Surfboard shaping is an art form that is similar to sculpture and boat building. It takes patience, perseverance, skill and a little bit of love to make a successful board.

Jacksonville shaper Mike Whisnant of Whisnant Surfboards knows his craft, and hand shapes and hand glasses all his boards. Considered to be one of Florida’s best shapers, he’s won the Florida Shape Off challenge at Surf Expo the past two years.

When I pulled up to Whisnant’s shop, he was very affable. He shook my hand – which still held remnants of the last board he shaped. He gave me a quick tour of the space he shares with his friend, who is a woodworker. We eventually ended up in his shaping bay, where he creates his surfboards. It smelled like a blend between The Home Depot and a chemical factory – not bad – just distinct.


Pulling out a blank – a piece of surfboard without glass or any shaping done to it – he got his arsenal of weapons ready for battle, and began sawing away at the foam.

Whisnant has been shaping surfboards for 26 years. He originally became interested in making surfboards when one of his friends started shaping and glassing boards out of their garage in Neptune Beach. The friend asked him to be a team rider and he accepted. Eventually he began helping with some of the shaping and glassing as well and then became a freelance glasser of sorts. He worked for several shapers and at one point, decided to shape a board of his own.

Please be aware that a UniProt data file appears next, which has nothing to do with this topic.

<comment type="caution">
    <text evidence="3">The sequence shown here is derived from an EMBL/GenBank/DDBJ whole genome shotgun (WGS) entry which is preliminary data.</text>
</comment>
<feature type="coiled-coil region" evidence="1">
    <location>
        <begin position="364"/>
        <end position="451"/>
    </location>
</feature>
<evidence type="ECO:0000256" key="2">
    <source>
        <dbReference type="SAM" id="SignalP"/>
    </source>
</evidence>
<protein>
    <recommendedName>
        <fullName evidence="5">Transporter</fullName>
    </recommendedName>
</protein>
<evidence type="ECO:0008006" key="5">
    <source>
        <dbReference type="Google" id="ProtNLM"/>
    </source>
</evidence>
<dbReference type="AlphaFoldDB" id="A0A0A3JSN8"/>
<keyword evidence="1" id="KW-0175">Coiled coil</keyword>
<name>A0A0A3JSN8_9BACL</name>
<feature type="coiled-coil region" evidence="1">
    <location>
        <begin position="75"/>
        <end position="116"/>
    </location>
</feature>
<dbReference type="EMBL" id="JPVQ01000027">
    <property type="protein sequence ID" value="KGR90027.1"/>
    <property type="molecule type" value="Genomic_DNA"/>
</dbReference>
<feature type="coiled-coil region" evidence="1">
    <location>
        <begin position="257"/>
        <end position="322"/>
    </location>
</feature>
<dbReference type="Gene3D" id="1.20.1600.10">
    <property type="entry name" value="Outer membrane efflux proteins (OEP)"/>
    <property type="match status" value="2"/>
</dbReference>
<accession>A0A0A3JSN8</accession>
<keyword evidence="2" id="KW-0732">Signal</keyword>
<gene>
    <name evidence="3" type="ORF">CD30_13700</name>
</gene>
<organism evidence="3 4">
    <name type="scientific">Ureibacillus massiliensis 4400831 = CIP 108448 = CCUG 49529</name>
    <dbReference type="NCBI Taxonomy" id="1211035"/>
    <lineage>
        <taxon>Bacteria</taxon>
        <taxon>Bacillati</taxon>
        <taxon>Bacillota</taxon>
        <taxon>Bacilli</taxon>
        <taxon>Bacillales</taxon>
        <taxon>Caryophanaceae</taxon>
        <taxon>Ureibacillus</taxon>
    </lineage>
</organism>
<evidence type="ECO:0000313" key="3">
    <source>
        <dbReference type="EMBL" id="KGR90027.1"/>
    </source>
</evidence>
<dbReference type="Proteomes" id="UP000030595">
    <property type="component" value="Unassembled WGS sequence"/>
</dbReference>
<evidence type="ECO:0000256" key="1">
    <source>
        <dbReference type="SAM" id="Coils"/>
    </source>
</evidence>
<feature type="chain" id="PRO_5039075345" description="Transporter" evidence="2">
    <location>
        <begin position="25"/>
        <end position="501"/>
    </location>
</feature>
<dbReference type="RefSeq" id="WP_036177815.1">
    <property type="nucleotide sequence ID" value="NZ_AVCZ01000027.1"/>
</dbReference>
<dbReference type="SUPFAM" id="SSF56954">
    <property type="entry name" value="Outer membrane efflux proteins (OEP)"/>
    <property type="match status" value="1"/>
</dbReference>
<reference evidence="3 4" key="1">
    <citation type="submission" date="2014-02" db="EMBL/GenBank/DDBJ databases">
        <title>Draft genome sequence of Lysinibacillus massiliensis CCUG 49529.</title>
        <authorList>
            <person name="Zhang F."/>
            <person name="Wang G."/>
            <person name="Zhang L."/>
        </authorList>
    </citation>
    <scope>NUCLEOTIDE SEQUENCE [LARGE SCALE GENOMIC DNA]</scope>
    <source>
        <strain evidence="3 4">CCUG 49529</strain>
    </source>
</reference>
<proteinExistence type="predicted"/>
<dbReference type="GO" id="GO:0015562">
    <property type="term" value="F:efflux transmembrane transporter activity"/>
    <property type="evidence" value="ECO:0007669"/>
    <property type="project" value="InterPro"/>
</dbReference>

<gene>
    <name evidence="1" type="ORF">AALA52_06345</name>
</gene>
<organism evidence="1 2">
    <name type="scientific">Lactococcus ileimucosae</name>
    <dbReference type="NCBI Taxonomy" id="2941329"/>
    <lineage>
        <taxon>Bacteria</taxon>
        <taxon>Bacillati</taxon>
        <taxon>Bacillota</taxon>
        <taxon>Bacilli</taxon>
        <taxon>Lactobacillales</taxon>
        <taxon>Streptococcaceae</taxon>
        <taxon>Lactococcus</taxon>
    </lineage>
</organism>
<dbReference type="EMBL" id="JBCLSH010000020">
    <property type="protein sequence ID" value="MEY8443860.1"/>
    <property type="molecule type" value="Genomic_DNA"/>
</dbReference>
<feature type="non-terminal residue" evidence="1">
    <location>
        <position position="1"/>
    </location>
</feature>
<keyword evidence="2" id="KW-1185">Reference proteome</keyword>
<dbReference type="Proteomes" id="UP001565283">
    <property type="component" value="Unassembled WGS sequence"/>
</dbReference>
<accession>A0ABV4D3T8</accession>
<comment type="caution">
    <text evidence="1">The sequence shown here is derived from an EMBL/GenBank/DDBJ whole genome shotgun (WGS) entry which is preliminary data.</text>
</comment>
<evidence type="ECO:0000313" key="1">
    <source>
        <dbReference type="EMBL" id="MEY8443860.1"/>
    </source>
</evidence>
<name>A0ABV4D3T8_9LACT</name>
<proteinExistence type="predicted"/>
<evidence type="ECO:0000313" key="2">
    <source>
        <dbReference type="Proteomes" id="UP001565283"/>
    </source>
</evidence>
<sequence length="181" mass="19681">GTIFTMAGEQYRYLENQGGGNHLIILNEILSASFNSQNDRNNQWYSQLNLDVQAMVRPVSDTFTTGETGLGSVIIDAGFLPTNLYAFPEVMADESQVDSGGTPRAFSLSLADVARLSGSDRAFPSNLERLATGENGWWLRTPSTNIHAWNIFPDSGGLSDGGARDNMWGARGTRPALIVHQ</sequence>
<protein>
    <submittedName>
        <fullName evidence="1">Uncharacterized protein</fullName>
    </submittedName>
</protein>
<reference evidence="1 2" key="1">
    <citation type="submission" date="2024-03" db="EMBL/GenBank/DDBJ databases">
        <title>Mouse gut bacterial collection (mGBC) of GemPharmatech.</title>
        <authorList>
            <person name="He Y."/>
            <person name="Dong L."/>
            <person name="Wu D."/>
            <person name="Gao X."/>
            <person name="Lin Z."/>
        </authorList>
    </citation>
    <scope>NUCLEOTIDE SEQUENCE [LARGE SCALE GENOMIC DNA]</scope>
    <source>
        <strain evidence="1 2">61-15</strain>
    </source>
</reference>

“I was completely unhappy with the first board I shaped. And I was like, ‘Well, I don’t think I ever want to shape again,’” he says.


But the next day, he called the main shaper he was working for to check in. His employer said, “I hear you’re shaping now. You’re competition. I can’t have you glass my boards.”

Whisnant couldn’t believe it. “I shaped one board. I wouldn’t call that shaping,” he says. “I shaped a board. Singular. I was blown away. I just got fired. I didn’t have a job.”

It was a fight or flight moment. With the support of his wife, he committed to making a career shaping surfboards. He shaped his first batch of boards for Sunrise Surf Shop. They didn’t have logos, so he just put “Sunrise” stickers on them.


The Sunrise boards didn’t sell particularly well, but on his 15th board he got his first break: Aqua East Surf Shop in Atlantic Beach bought 15 of his boards.

And he was on his way.


Now Whisnant is his own employee, and makes a variety of boards, ranging from longboards to high-performance shortboards. He loves to custom make boards for individual surfers, to fit their needs and style.

“I don’t have a favorite kind of board to work on, because I honestly love making all of them,” he says. “Each shape has its own challenges, and that keeps my work exciting.”